- June 29, 2020
- Jolyn Young
When we first transitioned from living on big outfits to buying our little place a few miles from a small town, I worried a bit about the kids. Sure, expanding their opportunities was a huge factor in our decision to make the leap; we wanted them to be able to attend public school, play t-ball, take ballet classes, and see a neighbor up close and personal for the first time ever. But the major lifestyle change cost our family easy access to cows, hay meadows, desert allotments, and all the other components of a big outfit that we were accustomed to.
I was thrilled when the kids started riding their pony around our little place, but I fretted that they were missing out on some of the horsemanship and cow-handling lessons that come so naturally when living on a big ranch. But then I noticed what the kids were doing. They were learning to unlatch the gate, halter Crow (their pony), tie her up, and brush her. My 7-year-old daughter learned to pull leather and swing into the saddle all by herself. My 4-year-old son learned to pet Crow every time he asked her to stop. My 1-year-old son learned to say “Ride!” and reach for the saddle seat whenever he was carried near the pony.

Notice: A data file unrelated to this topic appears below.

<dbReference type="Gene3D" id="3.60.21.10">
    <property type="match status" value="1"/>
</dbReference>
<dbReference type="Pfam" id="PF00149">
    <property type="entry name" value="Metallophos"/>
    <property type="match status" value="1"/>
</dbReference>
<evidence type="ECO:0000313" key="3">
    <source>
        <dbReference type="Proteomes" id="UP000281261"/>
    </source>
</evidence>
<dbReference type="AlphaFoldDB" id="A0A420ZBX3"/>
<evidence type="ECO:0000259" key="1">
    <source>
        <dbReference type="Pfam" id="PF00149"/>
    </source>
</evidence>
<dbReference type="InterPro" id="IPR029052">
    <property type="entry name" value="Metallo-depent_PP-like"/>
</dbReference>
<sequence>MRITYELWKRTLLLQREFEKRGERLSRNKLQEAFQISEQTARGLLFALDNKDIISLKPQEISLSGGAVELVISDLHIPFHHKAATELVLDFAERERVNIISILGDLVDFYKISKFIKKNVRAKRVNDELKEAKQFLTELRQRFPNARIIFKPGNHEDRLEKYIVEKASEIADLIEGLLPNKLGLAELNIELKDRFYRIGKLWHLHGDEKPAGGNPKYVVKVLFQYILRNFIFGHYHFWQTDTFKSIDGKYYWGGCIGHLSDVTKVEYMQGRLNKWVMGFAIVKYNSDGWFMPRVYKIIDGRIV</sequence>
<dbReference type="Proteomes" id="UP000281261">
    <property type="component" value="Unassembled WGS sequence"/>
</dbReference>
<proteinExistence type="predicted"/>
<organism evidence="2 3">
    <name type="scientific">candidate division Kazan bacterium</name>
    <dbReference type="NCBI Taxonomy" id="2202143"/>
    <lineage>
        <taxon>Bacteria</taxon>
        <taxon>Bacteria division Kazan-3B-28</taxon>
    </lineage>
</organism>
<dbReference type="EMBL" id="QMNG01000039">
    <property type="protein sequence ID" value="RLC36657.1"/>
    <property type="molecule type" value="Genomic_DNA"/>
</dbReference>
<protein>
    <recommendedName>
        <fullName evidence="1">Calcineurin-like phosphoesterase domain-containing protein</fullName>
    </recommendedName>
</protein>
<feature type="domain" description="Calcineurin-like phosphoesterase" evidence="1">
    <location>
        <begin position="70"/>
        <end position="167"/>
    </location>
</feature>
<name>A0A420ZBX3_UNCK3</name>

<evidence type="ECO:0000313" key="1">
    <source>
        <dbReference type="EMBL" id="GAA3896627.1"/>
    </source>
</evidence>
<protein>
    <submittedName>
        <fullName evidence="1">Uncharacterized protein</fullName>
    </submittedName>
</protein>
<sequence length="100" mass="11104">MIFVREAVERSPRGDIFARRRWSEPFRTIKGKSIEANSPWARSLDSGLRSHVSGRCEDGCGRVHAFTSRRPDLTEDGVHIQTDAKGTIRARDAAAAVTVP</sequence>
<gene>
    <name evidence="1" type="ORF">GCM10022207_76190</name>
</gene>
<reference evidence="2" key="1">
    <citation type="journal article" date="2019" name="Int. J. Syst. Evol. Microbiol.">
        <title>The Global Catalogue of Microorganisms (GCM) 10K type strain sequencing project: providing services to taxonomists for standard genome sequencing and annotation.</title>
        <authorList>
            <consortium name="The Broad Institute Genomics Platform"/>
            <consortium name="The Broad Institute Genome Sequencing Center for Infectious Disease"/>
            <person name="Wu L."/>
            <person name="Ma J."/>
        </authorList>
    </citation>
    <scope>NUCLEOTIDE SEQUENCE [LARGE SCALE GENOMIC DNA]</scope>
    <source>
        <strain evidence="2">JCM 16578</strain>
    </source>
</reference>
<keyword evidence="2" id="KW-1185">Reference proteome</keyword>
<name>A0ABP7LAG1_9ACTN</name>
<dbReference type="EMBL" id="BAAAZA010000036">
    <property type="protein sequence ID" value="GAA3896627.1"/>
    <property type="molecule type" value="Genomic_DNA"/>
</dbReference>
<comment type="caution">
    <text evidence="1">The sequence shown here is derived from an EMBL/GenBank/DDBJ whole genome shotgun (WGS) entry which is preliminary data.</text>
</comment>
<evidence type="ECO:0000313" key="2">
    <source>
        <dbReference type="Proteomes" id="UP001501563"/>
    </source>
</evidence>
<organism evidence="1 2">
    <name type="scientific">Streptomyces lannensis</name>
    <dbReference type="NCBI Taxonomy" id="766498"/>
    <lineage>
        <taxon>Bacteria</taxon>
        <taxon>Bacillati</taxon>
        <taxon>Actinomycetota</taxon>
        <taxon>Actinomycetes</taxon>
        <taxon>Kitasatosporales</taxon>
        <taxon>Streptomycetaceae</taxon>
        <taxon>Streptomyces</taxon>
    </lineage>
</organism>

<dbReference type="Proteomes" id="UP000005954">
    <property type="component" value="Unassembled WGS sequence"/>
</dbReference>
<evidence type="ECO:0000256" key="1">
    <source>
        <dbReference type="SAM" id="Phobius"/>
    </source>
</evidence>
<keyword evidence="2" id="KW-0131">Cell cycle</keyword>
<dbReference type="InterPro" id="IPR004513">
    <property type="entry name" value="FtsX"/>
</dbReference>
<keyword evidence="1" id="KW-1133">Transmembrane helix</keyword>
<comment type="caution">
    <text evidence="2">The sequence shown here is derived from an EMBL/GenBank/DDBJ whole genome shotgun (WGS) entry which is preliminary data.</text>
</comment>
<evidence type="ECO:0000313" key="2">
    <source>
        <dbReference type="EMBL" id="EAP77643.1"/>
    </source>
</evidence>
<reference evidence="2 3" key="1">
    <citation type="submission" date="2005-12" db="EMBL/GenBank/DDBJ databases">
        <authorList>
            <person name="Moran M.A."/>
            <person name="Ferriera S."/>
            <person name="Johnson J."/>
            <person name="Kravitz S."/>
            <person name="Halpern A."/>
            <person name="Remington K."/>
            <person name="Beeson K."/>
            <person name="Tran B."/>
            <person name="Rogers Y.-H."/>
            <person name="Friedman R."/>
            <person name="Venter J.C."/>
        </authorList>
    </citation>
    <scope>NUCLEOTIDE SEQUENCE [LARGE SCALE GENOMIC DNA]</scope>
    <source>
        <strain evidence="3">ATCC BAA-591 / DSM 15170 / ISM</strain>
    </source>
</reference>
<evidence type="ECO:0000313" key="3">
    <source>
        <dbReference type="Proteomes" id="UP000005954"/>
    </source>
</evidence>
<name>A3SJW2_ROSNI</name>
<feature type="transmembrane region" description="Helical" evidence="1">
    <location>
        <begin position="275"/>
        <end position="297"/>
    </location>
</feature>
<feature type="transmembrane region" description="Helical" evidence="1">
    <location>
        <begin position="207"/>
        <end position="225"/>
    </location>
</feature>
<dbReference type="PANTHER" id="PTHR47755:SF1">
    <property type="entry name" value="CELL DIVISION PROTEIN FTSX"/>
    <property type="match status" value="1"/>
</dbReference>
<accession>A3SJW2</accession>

These little people are learning little lessons. Right now, they are learning the basics of horse care and horsemanship. These little lessons will have a big impact on their future horsemanship and cowboy abilities, and we truthfully don’t need a lot of acreage to learn and practice them. I hope this post encourages all the other ranch- and horse-loving mamas out there who are wrangling small children around all day instead of long trotting beside the cowboy crew. Though they are conducted at slow speed and involve more snack breaks, our contributions are not insignificant.
Here, Milo and Grace use the grain bucket to catch their pony.
Grace practices her knot tying skills on Teaks’ lead rope.
Milo learned an important part of horsemanship is graining your pony and adding a scoop of SandClear to maintain good gut health here in the desert.
Riding bareback around the arena might seem like a little lesson, but it delivers big results to a rider’s sense of balance when horseback.
Sitting in the saddle of Mom’s tall horse is a little thing, but it meant big leaps for Milo’s confidence level.
What little lessons are you teaching to your young riders?
About Jolyn Young
Jolyn Young lives near Montello, NV with her cowboy husband and 3 small kids. For more, visit www.jolynyoung.com....